Families of Murder Victims Experiencing Mixed Emotions

Many families across California took the hit extra hard Wednesday morning when Gov. Gavin Newsom announced he was halting executions across the state.

Many inmates currently on death row were awaiting execution for the grisly murders they committed, and the lasting friends and family of the victims are speaking out on Newsom's moratorium as most feel justice will now never be served.

Cindy Rael, whose daughter was shot to death and lit on fire by an inmate on death row told the LA Times she was 'pissed off.' “This man brutally murdered my daughter and now he’s going to just get life in prison. I have to live with this every day of my life…. I am totally against [Newsom] doing away with it,” she said.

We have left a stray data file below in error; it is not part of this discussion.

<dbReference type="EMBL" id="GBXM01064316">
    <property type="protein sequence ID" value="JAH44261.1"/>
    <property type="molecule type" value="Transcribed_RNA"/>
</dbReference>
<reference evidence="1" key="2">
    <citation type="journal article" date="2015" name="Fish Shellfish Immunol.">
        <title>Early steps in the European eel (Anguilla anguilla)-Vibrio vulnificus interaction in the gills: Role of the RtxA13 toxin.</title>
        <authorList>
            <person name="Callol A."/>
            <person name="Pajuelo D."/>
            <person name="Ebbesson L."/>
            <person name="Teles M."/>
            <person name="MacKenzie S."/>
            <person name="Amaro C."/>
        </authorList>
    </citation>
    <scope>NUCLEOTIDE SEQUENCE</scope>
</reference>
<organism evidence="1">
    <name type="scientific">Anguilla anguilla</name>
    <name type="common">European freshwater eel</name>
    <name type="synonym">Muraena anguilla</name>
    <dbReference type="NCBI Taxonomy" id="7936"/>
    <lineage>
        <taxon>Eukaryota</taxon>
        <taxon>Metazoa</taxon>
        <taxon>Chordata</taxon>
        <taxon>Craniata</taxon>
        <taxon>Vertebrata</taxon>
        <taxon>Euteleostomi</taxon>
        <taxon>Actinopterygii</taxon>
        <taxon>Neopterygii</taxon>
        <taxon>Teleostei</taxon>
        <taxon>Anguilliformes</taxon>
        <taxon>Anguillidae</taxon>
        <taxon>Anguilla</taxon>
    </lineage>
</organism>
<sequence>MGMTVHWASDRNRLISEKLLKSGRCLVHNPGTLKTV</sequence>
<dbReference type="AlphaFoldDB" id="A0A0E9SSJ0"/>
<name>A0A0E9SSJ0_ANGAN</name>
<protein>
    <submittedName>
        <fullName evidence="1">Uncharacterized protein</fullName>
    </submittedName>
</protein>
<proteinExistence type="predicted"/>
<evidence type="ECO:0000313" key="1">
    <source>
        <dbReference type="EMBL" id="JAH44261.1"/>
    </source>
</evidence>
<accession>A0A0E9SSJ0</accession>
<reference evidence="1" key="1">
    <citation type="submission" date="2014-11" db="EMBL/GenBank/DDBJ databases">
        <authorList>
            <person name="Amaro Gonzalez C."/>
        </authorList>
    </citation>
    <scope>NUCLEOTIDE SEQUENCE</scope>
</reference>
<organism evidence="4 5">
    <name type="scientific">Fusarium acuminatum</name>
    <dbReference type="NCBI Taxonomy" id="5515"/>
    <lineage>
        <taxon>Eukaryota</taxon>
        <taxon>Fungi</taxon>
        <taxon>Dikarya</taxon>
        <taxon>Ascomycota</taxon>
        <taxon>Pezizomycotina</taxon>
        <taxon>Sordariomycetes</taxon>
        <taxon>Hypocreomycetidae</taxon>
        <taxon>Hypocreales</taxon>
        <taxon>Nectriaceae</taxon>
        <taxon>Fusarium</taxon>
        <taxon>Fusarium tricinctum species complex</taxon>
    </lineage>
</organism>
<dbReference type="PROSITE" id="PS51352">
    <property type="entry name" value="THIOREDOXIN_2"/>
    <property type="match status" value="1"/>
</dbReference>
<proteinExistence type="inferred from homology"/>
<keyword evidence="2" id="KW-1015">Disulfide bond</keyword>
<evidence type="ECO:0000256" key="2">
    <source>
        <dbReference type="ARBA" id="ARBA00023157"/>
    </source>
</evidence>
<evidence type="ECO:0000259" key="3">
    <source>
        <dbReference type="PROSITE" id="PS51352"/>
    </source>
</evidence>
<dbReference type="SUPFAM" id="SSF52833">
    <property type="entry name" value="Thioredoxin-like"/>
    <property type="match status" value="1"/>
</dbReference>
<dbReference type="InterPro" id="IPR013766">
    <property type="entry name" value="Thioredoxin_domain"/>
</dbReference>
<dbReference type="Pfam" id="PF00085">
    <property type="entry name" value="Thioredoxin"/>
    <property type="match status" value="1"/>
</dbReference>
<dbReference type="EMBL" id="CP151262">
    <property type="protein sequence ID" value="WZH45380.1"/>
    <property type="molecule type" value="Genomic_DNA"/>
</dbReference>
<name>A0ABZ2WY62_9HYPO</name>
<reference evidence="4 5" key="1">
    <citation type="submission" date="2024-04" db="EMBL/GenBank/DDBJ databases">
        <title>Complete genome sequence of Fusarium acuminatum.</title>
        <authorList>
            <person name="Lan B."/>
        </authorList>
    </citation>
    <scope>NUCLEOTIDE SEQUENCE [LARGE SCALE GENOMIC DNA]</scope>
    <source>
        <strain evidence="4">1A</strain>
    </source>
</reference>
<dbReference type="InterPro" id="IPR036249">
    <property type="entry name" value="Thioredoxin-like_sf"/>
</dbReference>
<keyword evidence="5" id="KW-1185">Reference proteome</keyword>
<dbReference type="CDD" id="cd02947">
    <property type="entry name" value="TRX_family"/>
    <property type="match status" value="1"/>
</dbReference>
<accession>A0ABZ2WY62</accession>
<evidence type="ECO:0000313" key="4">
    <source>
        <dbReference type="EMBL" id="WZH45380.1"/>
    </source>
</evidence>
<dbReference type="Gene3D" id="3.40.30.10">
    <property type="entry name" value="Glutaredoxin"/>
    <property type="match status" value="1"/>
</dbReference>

Other loved ones of murder victims supported Newsom.

“What I say is, ‘Don’t murder someone in my name,’ it does nothing to benefit my daughter, it won’t bring anybody back,” said Aba Gayle who befriended the death row inmate who killed her 19-year-old daughter Catherine Blount in September 1980.

In 2016, voters narrowly rejected a measure that would have halted executions in the state and passed one meant to speed them up.

Another couple spoke to the LA Times about their troubles waiting three decades for the execution of Tiequon Cox. Wife of former NFL player Kermit Alexander, Tami Alexander said, “California just became a dictatorship today, it is not about the process, about democracy, the journey, a vote.”

Cox shot and killed her husband’s mother, sister and two nephews in South Los Angeles in 1984. Tami said her husband could not even begin to comprehend the governor's decision.

While emotions are mixed when it comes to the governor's move to halt executions, it is clear many families will not get the peace of mind they have been desperately waiting for.

Read the rest of the families' opinions here.

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